Yet, effectively tracking and taxing content creators presents unique challenges compared to traditional sectors, Unlike salaried employees with consistent paychecks, creators have diverse income sources. They may earn through advertising, sponsorships, merchandise sales, direct payments, platform rewards, and even cryptocurrency. Also, each platform might have different reporting and payment structures, making tracking income complex. In said cases, navigating creator income data with tax authorities due to privacy regulations and competitive concerns might be a challenge. This lack of transparency can hinder accurate tax assessment in a system akin to Nigeria’s informal sector. According to a report by SBM Intelligence, 98% of businesses in Nigeria’s informal sector pay taxes, but to non-state regulated actors, such as market associations, unions, vigilante groups, and area boys.

This leads to the issue of multiple taxation. By classifying creators as businesses, the CAC implies they should register and potentially pay company income tax (CIT) of 30%. However, the Federal Inland Revenue Service (FIRS) is the only agency authorized to collect taxes in Nigeria. The FIRS clarifies it primarily collects corporate income tax, not directly taxing individuals. This suggests individual creators might fall under state-level personal income tax, currently at 24% for individuals earning above N30 million annually.

Kenya had similar concerns last year when the Finance Bill 2023 proposed taxing digital content creators. The proposed 15% withholding tax, significantly higher than the 5% rate for professional services, sparked significant debate. With a potential effective tax rate exceeding 30% due to income tax credits based on a 50% profit margin assumption, critics argued creators, especially those with lower earnings, could face unfair burdens.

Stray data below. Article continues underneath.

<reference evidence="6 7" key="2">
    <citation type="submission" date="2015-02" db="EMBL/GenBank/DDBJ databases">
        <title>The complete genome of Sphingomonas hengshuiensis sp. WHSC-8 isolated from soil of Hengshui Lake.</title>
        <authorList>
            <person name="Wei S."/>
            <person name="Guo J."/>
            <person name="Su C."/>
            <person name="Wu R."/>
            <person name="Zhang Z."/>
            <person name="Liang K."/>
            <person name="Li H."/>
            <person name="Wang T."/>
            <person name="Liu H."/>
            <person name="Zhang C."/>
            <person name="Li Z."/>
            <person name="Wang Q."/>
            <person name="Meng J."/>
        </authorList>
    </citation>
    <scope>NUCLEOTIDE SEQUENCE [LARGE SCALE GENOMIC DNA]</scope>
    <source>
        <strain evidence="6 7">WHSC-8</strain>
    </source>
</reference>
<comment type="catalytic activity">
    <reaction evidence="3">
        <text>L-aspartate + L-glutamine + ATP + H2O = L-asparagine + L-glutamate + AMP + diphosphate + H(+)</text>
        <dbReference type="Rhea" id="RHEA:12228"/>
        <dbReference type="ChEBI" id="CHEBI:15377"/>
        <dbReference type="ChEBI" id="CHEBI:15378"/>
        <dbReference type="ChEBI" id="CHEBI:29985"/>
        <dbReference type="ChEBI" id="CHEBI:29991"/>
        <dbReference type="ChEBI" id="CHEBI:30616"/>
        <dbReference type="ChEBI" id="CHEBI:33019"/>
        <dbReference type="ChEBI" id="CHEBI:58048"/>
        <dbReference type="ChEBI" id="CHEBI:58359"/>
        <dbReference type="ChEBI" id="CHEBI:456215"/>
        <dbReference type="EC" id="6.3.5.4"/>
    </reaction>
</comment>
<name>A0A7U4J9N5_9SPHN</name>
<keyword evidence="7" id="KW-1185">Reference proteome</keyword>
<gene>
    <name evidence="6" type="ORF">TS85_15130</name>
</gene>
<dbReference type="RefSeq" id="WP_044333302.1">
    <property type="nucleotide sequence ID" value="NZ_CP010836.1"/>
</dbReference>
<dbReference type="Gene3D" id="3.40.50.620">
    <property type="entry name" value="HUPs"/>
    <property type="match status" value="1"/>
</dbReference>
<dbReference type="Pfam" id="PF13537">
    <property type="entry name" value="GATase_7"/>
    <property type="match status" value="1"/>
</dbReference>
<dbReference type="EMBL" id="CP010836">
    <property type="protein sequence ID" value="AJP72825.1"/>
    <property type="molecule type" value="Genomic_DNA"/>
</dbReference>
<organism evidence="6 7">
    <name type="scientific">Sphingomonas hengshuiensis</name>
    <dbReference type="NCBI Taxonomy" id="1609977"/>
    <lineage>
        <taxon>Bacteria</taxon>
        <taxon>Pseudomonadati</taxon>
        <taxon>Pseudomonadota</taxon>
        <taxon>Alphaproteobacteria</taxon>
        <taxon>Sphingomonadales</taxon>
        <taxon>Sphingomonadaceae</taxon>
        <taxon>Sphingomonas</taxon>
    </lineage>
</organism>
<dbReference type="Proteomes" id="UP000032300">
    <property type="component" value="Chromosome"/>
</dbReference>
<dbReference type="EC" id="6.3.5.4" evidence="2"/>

Legally, the picture is also murky. CAMA 2020 predominantly governs the registration and regulation of businesses, primarily focusing on companies and partnerships. While the CAC argues any business activity, even by individuals, requires registration, the legal definition of “business” in this context remains unclear. Does creating online content for income constitute a “business” under CAMA? The line between hobby and entrepreneurial activity, especially for casual creators, is ambiguous, potentially leading to unfair targeting and compliance burdens. Moreover, the CAC’s history of less-than-efficient regulation raised concerns about the effectiveness and potential negative impact of its proposed approach.

Globally, taxation of content creators is still a complex and evolving topic, as the digital economy grows and changes. According to the International Finance Corporation, Nigeria’s internet economy is projected to reach $50 billion by 2025, accounting for 14% of the country’s GDP. Yet, with millions of Nigerians relying on online content for entertainment, information, and even income, the question of taxation becomes more than just numbers. Can the Nigerian system adapt to capture this new economic reality?